Thursday, February 21, 2008


Partisan Times Slimes McCain

While indignant centrist to conservative critics taking on the NY Times for an obvious aged-and-saved hit piece on John McCain, Andy McCarthy offers counterpoint, writing at the The Corner.

No, he hasn’t echoed leftward critics, reliably chomping on the bait and spinning all manner of slurs and innuendo. Rather, McCarthy asserts that the primary reason McCain expressed disappointment in the Times, was that McCain has for years grown accustomed to more favored treatment as quo for quid:

Senator McCain appears to have been smeared by the Times. I'm sorry that happened, but if indignation is the order of the day, count me out. You see, I also feel sorry — really sorry — for the intelligence officers who've been maligned as torturers, for those who want the immigration laws enforced and are libeled as racists, for those who doubt the wisdom of campaign finance reform and are glibly scandalized as promoters of public corruption, and so on. Each of these Gray Lady smears has a common thread: John McCain has been only too happy to help, and to bask in the resulting glow: the Times' very own favorite Republican.

The Senator's reaction says it all: he's "disappointed in the New York Times." Of course, we can only be disappointed by those from whom we expect better. McCain expects better from the Times because he's accustomed to getting it, and he's accustomed to getting it because he's been very good about holding up his end of the bargain — especially when it comes to demagoguing the Right. The Times is a politicized rag and no one should take satisfaction in seeing McCain subjected to its journalistic version of waterboarding. I only wish I were convinced the Senator would learn the right lesson from this experience. I'm not.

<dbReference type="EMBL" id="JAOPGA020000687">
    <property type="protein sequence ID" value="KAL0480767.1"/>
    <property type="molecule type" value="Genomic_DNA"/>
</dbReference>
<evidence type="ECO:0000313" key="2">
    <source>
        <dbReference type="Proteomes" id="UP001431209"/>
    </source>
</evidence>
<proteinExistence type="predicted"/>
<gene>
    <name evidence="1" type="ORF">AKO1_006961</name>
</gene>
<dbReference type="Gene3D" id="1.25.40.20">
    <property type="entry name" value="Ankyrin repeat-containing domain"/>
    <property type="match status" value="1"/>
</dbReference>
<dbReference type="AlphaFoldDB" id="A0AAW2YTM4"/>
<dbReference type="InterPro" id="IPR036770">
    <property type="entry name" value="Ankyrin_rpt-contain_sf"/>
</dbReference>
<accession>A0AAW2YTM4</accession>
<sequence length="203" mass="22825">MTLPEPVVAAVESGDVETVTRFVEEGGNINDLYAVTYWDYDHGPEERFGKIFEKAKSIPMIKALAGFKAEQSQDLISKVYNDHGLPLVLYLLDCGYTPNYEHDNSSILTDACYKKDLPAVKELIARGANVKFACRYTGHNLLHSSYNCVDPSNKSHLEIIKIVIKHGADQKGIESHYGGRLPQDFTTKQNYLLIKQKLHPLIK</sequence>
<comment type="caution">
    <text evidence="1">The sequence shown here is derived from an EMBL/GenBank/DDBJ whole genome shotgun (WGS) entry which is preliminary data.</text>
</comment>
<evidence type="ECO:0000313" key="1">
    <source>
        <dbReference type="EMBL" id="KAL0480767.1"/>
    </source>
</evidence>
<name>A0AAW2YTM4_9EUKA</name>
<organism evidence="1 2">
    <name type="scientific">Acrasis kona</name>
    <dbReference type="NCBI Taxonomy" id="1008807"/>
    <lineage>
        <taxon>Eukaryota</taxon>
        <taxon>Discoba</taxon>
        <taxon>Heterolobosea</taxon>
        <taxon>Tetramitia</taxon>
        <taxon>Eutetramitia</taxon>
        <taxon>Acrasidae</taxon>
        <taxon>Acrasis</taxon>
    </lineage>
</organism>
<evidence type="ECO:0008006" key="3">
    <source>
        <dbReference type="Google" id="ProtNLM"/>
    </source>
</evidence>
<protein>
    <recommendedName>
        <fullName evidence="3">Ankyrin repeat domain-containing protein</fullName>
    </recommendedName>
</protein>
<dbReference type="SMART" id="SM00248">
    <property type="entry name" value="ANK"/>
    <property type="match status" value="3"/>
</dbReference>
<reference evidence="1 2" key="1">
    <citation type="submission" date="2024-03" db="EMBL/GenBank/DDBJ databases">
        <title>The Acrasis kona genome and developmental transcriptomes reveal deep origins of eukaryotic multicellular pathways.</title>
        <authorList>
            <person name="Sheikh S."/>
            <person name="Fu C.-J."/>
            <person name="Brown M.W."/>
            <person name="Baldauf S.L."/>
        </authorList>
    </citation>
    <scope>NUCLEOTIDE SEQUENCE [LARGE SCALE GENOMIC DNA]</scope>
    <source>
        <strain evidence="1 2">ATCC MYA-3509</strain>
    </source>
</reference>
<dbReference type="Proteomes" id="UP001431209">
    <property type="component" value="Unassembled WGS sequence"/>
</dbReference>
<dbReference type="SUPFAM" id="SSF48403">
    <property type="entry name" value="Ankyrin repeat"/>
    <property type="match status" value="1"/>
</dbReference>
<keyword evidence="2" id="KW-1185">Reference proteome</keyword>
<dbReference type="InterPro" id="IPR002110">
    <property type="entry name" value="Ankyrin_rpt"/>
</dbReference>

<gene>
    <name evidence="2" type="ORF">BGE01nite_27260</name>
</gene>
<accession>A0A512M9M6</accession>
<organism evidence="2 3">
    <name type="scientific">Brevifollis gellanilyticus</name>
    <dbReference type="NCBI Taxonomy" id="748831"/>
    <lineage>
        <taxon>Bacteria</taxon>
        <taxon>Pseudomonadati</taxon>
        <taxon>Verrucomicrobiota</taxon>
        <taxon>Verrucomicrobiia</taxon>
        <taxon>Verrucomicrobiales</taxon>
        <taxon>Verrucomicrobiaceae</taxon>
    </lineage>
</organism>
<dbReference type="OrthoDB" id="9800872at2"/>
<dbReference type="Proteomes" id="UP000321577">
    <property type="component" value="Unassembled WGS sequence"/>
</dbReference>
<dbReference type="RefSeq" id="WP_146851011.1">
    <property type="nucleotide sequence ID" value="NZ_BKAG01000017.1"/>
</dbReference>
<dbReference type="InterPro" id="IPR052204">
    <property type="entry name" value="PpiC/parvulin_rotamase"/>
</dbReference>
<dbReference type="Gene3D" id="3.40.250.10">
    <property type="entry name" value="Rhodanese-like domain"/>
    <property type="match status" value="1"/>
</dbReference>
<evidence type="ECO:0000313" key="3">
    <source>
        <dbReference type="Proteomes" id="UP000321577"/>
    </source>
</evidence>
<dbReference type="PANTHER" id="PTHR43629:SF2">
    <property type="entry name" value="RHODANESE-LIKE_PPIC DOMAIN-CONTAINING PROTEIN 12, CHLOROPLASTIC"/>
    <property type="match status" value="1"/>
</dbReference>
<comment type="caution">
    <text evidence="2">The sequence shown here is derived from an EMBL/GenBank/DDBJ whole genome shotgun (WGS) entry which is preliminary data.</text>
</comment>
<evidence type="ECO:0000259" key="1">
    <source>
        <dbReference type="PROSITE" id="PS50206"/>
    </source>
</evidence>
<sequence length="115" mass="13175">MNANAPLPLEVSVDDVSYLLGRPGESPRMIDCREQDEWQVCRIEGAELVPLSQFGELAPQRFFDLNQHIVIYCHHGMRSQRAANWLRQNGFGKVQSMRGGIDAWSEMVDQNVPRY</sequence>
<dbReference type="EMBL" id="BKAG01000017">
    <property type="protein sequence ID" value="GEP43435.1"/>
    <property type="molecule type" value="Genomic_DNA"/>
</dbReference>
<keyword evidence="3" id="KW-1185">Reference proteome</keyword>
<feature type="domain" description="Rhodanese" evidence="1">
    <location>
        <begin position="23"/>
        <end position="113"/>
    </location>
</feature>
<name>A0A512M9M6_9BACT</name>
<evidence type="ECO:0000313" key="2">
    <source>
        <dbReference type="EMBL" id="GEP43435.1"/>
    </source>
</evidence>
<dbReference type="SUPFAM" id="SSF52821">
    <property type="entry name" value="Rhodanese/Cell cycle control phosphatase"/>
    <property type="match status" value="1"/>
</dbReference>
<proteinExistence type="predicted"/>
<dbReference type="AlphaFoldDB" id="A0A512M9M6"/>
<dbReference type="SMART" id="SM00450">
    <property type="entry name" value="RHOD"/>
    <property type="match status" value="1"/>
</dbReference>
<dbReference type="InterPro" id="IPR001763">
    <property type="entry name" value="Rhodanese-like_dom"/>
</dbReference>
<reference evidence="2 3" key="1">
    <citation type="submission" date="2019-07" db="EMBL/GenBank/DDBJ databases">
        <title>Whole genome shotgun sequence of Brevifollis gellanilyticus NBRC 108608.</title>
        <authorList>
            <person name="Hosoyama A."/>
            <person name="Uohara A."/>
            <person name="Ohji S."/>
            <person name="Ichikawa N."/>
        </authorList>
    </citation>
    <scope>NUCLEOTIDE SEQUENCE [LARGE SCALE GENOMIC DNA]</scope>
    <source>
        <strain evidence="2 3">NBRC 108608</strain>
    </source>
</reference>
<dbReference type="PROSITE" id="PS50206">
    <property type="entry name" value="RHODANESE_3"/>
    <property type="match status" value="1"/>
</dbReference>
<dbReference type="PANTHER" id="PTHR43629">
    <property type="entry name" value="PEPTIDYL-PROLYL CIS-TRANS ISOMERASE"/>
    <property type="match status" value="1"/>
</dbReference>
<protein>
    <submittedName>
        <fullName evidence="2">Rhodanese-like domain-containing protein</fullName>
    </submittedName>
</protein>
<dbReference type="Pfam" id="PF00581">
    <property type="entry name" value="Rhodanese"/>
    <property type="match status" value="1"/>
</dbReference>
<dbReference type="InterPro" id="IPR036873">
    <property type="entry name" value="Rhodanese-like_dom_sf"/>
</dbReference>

If the political Left in America possesses a tragic flaw particularly graver than others, it is this proclivity for shunning genuine debate in favor of rhetorical assault.

Yet somehow, for the ever-aggrieved progressives, reasoned, logical criticism of statements and positions gets labeled political attack, from evil origins, take your pick: racism, misogyny, corruption, militarists, faux-patriotic rogues, and so on.

J. Peter Freire, writing at American Spectator, explains the media bias back story for the Times piece:

Make no mistake: The Times story is thinly sourced, and heavy on already-reported information. Admittedly the former is necessary to investigative political reporting, and drives campaign teams up the wall (which makes it worth it). But the timing is key. According to Jonathan Martin and Jim Geraghty, this article had been leaked to Drudge in December, when it was to be published among other articles in a series ("The Long Run") about the candidates running in the primaries. At that time, the Times had already published a rather favorable piece about McCain as a father. The editors, apparently, decided to hold this story rather than run it earlier, with the bulk of the series, which places them (and not the reporters) squarely in the center of yet another bias controversy. Those flames were fanned by Matt Drudge's headline: "NOW THAT HE'S SECURED NOMINATION: NYT DOWNLOADS ON MCCAIN."

That would be the favored DNC political attack stratagem: build up and cozy with the candidate you least fear (and perhaps in the case of McCain, feel is easier to manipulate) before the opposition candidate emerges; then, when nomination looks secure, unload with the real ammunition.

In this case, how does the editorial behavior of the NY Times deviate in any way from that wished by media consultants for the Democrats? The NYT might as well be a DNC press release. (Though I’m surely not surprised.)

(Spectator piece via Instapundit, lots more coverage at Memeorandum.)

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